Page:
Netflix now tone-deaf on public perception

Why not spell out the reasons for the price increase instead of cheering a potential $1 billion payday? Public-relations experts say there's a better way to deliver bad news to subscribers.

Greg Sandoval Former Staff writer
Greg Sandoval covers media and digital entertainment for CNET News. Based in New York, Sandoval is a former reporter for The Washington Post and the Los Angeles Times. E-mail Greg, or follow him on Twitter at @sandoCNET.
Greg Sandoval
3 min read

Reed Hastings sure can't be accused of sugarcoating anything.

Yesterday, the Netflix CEO and his company made a few more statements about a planned price increase that has many customers accusing the company of greed and threatening to quit the service.

After Netflix announced the increase on July 12, some had predicted that the blistering customer response would force managers to recognize it had erred and re-evaluate its decision. On the contrary, in the most recent statements, the company sounded full of confidence and even cheerful about the financial benefits the price increase would offer Netflix.

"The tone was wrong, the quantity of information was too little, and it came out of left field. The message didn't reflect any value to their customer base."
--Howard Belk, co-CEO,
Siegel + Gale

Whether or not Netflix has good reason to raise prices, the company has demonstrated that it doesn't know how to deliver bad news. Two weeks ago, Netflix left it to a little-known manager to announce prices were going up in a blog post. Netflix informed customers that starting in September it would do away with a popular $10-per-month subscription plan that offered DVD rentals as well as unlimited access to the company's streaming-video library. Subscribers will have to pay for streaming and DVDs separately and each costs $7.99 per month, or $15.98 per month for both.

The message was a "a disaster," says Howard Belk, co-CEO and chief creative officer at Siegel + Gale, which advises companies on their brand strategies and customer experience. "The tone was wrong, the quantity of information was too little, and it came out of left field. The message didn't reflect any value to their customer base."

He added that the company risked creating a perception that it was arrogant. For those who thought that Netflix was a tad too cavalier then, the company may have appeared to be swaggering yesterday. In statements made by Hastings and Netflix, they revealed no misgivings and made little attempt to help customers understand why the company was raising prices. In the blog post announcing the increase, the company said it no longer made financial sense to offer streaming and DVDs for $10.

"Some subscribers will cancel Netflix or downgrade their Netflix plans," the company said in a letter to investors after it issued its second-quarter earnings report. "We expect most to stay with us because each of our $7.99 plans is an incredible value."

Just a few paragraphs below that, Netflix said that while the customer backlash could hurt the company's financial performance in the current quarter, it could also help the company generate unprecedented revenue in the fourth quarter. Netflix said during that period, it could see for the first time in company history $1 billion in quarterly revenue. So, managers say they "hate" upsetting customers, but then almost in the same breath they cheer about a potential bonanza as a result of the increase.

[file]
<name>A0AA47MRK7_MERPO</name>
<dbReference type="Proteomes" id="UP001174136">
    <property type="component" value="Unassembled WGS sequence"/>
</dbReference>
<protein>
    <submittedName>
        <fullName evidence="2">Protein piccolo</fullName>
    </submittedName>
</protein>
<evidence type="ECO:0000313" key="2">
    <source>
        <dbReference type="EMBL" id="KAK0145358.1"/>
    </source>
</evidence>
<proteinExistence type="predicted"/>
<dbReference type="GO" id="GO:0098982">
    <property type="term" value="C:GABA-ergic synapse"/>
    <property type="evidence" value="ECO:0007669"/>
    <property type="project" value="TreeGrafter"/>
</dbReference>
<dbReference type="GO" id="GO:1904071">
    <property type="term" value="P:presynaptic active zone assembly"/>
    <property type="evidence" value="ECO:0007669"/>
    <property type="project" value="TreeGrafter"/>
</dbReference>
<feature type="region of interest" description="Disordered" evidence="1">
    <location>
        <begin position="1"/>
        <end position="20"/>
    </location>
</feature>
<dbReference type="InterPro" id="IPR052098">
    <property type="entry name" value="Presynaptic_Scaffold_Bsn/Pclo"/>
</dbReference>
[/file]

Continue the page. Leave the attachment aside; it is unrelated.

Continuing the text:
Related links
Netflix 'hates' upsetting customers, but most won't cancel
Netflix revenue up but misses analyst expectations
Don't call Netflix's CEO 'Greed' Hastings just yet
Is Netflix killing DVDs like Apple killed floppies? (Q&A)

Certainly, the cost of acquiring new films and TV shows for the streaming service are rising and there's still no one that offers as much as Netflix even at the higher prices. But there's a better way to help customers understand what's happening, say public-relations experts.

"Tell them your story. Storytelling works," says Lou Hoffman, president and CEO of The Hoffman Agency, a public-relations firm. "Just be honest and open with people. No one rejoices over paying more money and undoubtedly some unhappy campers would still defect. But most people get the concept that if a company's costs go up, the price of the product/services also goes up.

"Observing Netflix from afar," Hoffman continued, "I've been impressed with how the company has built its brand. I think it's fair to say that transparency represents one of those brand attributes."

Belk said that Netflix could do a better job of mitigating the damage by being more respectful.

"You're always going to have some people screaming any time you raise prices," Belk said. "But most customers get it. They understand sometimes companies have to raise prices. Netflix doesn't have to go hat in hand necessarily, but they should acknowledge that a 60 percent increase is a lot and provide more information and make sure people know that they are still the best value."